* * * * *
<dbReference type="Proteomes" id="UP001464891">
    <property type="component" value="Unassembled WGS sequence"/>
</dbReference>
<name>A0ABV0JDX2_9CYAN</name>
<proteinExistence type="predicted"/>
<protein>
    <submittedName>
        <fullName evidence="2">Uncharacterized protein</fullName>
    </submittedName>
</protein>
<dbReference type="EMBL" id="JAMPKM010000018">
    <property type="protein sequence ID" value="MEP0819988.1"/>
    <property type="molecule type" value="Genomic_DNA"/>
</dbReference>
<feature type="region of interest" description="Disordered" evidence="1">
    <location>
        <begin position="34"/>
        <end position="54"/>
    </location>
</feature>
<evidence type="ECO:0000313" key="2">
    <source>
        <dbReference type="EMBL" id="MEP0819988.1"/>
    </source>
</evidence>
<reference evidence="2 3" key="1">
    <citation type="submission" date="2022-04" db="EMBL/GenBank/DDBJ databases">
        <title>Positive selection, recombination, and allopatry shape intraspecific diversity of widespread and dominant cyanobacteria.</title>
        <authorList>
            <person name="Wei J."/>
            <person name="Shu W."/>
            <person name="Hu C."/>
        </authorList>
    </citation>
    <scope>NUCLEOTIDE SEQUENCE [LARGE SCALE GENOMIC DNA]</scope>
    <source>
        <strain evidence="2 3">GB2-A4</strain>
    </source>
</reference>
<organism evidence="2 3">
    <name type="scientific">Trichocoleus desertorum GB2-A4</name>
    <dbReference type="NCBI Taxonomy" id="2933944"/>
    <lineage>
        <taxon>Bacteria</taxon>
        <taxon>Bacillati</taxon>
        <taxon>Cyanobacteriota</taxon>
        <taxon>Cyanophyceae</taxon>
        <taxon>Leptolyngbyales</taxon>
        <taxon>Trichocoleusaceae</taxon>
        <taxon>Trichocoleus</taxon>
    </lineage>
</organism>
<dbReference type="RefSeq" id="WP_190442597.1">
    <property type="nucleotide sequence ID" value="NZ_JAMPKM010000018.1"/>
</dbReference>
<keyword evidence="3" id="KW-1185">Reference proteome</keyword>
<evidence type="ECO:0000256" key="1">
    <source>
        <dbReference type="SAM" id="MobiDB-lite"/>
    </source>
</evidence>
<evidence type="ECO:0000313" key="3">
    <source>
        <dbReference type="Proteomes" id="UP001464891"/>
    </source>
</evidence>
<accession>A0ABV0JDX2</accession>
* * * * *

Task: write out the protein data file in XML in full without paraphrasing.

<dbReference type="Proteomes" id="UP001464891">
    <property type="component" value="Unassembled WGS sequence"/>
</dbReference>
<name>A0ABV0JDX2_9CYAN</name>
<proteinExistence type="predicted"/>
<protein>
    <submittedName>
        <fullName evidence="2">Uncharacterized protein</fullName>
    </submittedName>
</protein>
<dbReference type="EMBL" id="JAMPKM010000018">
    <property type="protein sequence ID" value="MEP0819988.1"/>
    <property type="molecule type" value="Genomic_DNA"/>
</dbReference>
<feature type="region of interest" description="Disordered" evidence="1">
    <location>
        <begin position="34"/>
        <end position="54"/>
    </location>
</feature>
<evidence type="ECO:0000313" key="2">
    <source>
        <dbReference type="EMBL" id="MEP0819988.1"/>
    </source>
</evidence>
<reference evidence="2 3" key="1">
    <citation type="submission" date="2022-04" db="EMBL/GenBank/DDBJ databases">
        <title>Positive selection, recombination, and allopatry shape intraspecific diversity of widespread and dominant cyanobacteria.</title>
        <authorList>
            <person name="Wei J."/>
            <person name="Shu W."/>
            <person name="Hu C."/>
        </authorList>
    </citation>
    <scope>NUCLEOTIDE SEQUENCE [LARGE SCALE GENOMIC DNA]</scope>
    <source>
        <strain evidence="2 3">GB2-A4</strain>
    </source>
</reference>
<organism evidence="2 3">
    <name type="scientific">Trichocoleus desertorum GB2-A4</name>
    <dbReference type="NCBI Taxonomy" id="2933944"/>
    <lineage>
        <taxon>Bacteria</taxon>
        <taxon>Bacillati</taxon>
        <taxon>Cyanobacteriota</taxon>
        <taxon>Cyanophyceae</taxon>
        <taxon>Leptolyngbyales</taxon>
        <taxon>Trichocoleusaceae</taxon>
        <taxon>Trichocoleus</taxon>
    </lineage>
</organism>
<dbReference type="RefSeq" id="WP_190442597.1">
    <property type="nucleotide sequence ID" value="NZ_JAMPKM010000018.1"/>
</dbReference>
<keyword evidence="3" id="KW-1185">Reference proteome</keyword>
<evidence type="ECO:0000256" key="1">
    <source>
        <dbReference type="SAM" id="MobiDB-lite"/>
    </source>
</evidence>
<evidence type="ECO:0000313" key="3">
    <source>
        <dbReference type="Proteomes" id="UP001464891"/>
    </source>
</evidence>
<accession>A0ABV0JDX2</accession>